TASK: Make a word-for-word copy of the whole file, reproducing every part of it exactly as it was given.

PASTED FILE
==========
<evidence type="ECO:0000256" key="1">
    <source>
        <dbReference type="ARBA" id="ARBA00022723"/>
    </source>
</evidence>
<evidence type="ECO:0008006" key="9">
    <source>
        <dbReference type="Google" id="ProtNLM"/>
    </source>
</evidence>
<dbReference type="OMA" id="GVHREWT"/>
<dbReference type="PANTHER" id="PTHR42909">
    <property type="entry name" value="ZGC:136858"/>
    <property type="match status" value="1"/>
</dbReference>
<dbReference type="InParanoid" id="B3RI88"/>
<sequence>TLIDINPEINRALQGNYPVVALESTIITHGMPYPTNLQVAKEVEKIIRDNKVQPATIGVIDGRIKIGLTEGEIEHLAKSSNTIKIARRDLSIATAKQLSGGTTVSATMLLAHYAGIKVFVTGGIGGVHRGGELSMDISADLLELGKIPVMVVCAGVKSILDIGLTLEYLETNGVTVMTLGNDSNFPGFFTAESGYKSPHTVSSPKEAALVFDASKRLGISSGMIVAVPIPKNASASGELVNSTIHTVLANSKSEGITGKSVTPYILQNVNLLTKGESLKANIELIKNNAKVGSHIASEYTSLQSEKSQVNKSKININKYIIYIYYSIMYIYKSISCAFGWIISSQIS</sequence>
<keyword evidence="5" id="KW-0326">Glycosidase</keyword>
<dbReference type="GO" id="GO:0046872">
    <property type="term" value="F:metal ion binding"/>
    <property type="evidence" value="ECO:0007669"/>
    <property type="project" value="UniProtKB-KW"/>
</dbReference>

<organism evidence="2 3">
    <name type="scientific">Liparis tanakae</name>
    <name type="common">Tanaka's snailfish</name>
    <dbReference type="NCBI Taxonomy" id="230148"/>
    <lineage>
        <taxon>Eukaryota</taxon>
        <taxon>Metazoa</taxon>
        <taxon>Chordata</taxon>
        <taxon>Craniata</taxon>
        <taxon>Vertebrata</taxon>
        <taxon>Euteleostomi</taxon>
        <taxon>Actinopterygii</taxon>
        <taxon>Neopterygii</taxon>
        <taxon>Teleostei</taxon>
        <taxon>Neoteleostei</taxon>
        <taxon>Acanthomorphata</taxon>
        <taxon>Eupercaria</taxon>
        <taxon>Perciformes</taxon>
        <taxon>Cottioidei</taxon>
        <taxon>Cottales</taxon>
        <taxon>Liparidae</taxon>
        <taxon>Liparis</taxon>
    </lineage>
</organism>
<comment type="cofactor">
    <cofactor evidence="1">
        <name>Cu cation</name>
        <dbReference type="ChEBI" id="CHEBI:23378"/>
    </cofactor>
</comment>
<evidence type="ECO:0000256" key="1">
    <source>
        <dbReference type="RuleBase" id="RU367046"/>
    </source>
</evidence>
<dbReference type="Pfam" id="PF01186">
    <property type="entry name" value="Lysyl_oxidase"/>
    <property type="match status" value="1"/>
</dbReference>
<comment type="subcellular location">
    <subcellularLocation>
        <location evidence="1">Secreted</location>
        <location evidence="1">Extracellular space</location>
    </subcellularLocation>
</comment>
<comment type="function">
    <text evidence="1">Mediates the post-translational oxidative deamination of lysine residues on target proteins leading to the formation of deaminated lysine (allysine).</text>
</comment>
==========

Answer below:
<evidence type="ECO:0000256" key="1">
    <source>
        <dbReference type="ARBA" id="ARBA00022723"/>
    </source>
</evidence>
<evidence type="ECO:0008006" key="9">
    <source>
        <dbReference type="Google" id="ProtNLM"/>
    </source>
</evidence>
<dbReference type="OMA" id="GVHREWT"/>
<dbReference type="PANTHER" id="PTHR42909">
    <property type="entry name" value="ZGC:136858"/>
    <property type="match status" value="1"/>
</dbReference>
<dbReference type="InParanoid" id="B3RI88"/>
<sequence>TLIDINPEINRALQGNYPVVALESTIITHGMPYPTNLQVAKEVEKIIRDNKVQPATIGVIDGRIKIGLTEGEIEHLAKSSNTIKIARRDLSIATAKQLSGGTTVSATMLLAHYAGIKVFVTGGIGGVHRGGELSMDISADLLELGKIPVMVVCAGVKSILDIGLTLEYLETNGVTVMTLGNDSNFPGFFTAESGYKSPHTVSSPKEAALVFDASKRLGISSGMIVAVPIPKNASASGELVNSTIHTVLANSKSEGITGKSVTPYILQNVNLLTKGESLKANIELIKNNAKVGSHIASEYTSLQSEKSQVNKSKININKYIIYIYYSIMYIYKSISCAFGWIISSQIS</sequence>
<keyword evidence="5" id="KW-0326">Glycosidase</keyword>
<dbReference type="GO" id="GO:0046872">
    <property type="term" value="F:metal ion binding"/>
    <property type="evidence" value="ECO:0007669"/>
    <property type="project" value="UniProtKB-KW"/>
</dbReference>

<organism evidence="2 3">
    <name type="scientific">Liparis tanakae</name>
    <name type="common">Tanaka's snailfish</name>
    <dbReference type="NCBI Taxonomy" id="230148"/>
    <lineage>
        <taxon>Eukaryota</taxon>
        <taxon>Metazoa</taxon>
        <taxon>Chordata</taxon>
        <taxon>Craniata</taxon>
        <taxon>Vertebrata</taxon>
        <taxon>Euteleostomi</taxon>
        <taxon>Actinopterygii</taxon>
        <taxon>Neopterygii</taxon>
        <taxon>Teleostei</taxon>
        <taxon>Neoteleostei</taxon>
        <taxon>Acanthomorphata</taxon>
        <taxon>Eupercaria</taxon>
        <taxon>Perciformes</taxon>
        <taxon>Cottioidei</taxon>
        <taxon>Cottales</taxon>
        <taxon>Liparidae</taxon>
        <taxon>Liparis</taxon>
    </lineage>
</organism>
<comment type="cofactor">
    <cofactor evidence="1">
        <name>Cu cation</name>
        <dbReference type="ChEBI" id="CHEBI:23378"/>
    </cofactor>
</comment>
<evidence type="ECO:0000256" key="1">
    <source>
        <dbReference type="RuleBase" id="RU367046"/>
    </source>
</evidence>
<dbReference type="Pfam" id="PF01186">
    <property type="entry name" value="Lysyl_oxidase"/>
    <property type="match status" value="1"/>
</dbReference>
<comment type="subcellular location">
    <subcellularLocation>
        <location evidence="1">Secreted</location>
        <location evidence="1">Extracellular space</location>
    </subcellularLocation>
</comment>
<comment type="function">
    <text evidence="1">Mediates the post-translational oxidative deamination of lysine residues on target proteins leading to the formation of deaminated lysine (allysine).</text>
</comment>